I have a simple program that allows users to choose what date format they want to see.

In English I ask something like this:

Day/Month/Year   or   Month/Day/Year

Abbreviated would be this:


How would you present this question in Japanese? Is it acceptable to use the Roman letter abbreviation or is there a better way?

Similarly, 12 or 24 hour time preference. Should I say 十二 or 二十四 versus English numerals?

  • 2
    This greatly depends. (1) Do you understand the Japanese way of formatting dates in the first place? If the order of year/month/day is your only concern, it's useless to let users choose in the first place, because the only format used and understood in Japan is year/month/date (e.g., 2018/6/21). (2) What are your target users? Can we assume your target audience understand what Y means in this context? (3) Is the number of digits important? I mean, do you have to let users also choose 2018 vs 18, 06 vs 6, etc? – naruto Jun 20 '18 at 15:54
  • @naruto - Excellent questions. I had hoped to keep it simple but allow users to choose basic display so no, I did not intend to allow 06 vs 6 as a choice. I did not know that year/month/day was format used in Japan. Target audience knows little English. They are typically older factory workers/drivers so I'm not sure if they would understand YYYY means year. – Portland Runner Jun 20 '18 at 16:14

Practically speaking, the only format used and understood in Japan is "year/month/day" (e.g., 2018/6/21 or 18/06/21). So you don't have to let users choose. "British style" (21/6/2018) and "American style" (6/21/2018) are both out of the question, especially when you target only at older Japanese people who are unlikely to understand easy English words. But if you really want to make it configurable, a reasonable choice will look like 年/月/日 or 日/月/年, where the kanji 年 means "year", 月 means "month" and 日 means "day".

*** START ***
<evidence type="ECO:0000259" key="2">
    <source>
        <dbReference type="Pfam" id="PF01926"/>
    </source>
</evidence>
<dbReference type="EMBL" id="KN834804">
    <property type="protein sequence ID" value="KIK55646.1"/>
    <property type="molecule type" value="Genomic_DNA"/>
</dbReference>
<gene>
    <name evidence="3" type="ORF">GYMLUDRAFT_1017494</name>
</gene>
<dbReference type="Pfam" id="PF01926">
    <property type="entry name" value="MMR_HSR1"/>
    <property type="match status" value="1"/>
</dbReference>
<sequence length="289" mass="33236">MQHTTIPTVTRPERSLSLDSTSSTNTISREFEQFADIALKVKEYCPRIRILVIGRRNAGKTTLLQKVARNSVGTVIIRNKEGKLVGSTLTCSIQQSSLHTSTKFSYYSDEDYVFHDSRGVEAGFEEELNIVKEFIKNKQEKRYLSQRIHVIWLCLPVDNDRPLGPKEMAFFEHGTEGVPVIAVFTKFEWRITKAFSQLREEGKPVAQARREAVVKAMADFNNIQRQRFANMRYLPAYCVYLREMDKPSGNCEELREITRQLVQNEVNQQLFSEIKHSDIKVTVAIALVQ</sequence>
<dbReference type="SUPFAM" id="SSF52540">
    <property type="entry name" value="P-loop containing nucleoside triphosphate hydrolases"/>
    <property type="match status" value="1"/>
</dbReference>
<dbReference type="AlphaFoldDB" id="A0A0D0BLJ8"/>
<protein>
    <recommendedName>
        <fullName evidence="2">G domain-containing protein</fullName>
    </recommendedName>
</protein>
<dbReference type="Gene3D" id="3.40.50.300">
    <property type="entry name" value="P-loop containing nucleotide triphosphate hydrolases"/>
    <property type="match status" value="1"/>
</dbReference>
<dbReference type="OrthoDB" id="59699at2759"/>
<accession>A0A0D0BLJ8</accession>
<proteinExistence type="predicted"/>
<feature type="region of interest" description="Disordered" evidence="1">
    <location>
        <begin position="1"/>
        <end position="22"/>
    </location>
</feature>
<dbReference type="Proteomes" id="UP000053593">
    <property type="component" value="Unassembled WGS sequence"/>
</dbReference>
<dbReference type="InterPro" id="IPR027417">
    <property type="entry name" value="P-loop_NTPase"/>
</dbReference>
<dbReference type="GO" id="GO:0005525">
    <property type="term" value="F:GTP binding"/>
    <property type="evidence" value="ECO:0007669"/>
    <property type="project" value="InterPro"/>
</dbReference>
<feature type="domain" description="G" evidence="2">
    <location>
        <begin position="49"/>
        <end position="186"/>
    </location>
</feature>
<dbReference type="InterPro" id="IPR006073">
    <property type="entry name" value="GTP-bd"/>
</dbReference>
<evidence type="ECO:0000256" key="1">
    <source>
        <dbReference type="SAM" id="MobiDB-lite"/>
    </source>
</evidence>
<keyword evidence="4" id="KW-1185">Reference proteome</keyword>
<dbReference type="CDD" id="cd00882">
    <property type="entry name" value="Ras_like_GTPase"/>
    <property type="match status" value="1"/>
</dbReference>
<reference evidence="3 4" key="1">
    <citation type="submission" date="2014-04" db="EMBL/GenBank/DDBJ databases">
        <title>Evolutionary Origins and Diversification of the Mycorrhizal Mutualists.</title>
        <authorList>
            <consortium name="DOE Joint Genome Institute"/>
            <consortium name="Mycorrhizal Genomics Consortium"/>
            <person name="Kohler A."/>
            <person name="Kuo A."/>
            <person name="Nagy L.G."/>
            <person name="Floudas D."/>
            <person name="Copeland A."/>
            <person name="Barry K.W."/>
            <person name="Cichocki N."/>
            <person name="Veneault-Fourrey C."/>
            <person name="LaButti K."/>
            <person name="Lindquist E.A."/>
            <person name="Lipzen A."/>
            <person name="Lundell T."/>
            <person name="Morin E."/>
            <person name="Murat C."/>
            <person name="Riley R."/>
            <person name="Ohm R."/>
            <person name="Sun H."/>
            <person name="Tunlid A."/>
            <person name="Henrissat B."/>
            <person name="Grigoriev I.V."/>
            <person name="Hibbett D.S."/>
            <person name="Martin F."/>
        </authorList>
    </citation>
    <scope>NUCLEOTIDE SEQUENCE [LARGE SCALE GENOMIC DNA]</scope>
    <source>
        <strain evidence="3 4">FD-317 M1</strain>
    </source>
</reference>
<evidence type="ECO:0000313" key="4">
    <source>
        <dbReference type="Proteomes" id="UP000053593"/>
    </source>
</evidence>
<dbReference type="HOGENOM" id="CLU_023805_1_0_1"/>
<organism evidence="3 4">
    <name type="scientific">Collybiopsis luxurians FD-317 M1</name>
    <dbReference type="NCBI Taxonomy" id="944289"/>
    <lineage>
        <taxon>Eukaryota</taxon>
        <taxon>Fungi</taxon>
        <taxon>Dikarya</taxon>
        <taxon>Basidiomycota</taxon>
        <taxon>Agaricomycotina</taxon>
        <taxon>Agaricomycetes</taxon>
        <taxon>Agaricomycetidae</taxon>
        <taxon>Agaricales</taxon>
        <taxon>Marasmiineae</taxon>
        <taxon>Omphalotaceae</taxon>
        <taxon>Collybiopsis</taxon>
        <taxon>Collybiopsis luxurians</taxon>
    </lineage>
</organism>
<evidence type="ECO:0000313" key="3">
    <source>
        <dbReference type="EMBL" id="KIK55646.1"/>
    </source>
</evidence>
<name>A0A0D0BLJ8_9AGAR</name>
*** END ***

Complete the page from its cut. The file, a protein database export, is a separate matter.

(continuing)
If you really want to allow users to choose between "15:00" and "3:00 PM", the word for "24-hour system" is 24時間制, and "12-hour system" is 12時間制. Rest assured that everyone understands AM and PM. Numbers themselves should be Arabic numerals, not kanji.

  • AM/PM are understood, but written differently: AM8:30, etc. (Anyway, much simpler to just use the normal 24h format; no options are required.) – Brian Chandler Jun 21 '18 at 5:33
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    @BrianChandler Placing AM/PM after the numbers will not confuse Japanese people. I see both styles very often. But Japanese people clearly prefer uppercase AM over a.m. (I agree that it's usually better to just stick to the 24h format, anyway) – naruto Jun 21 '18 at 7:23

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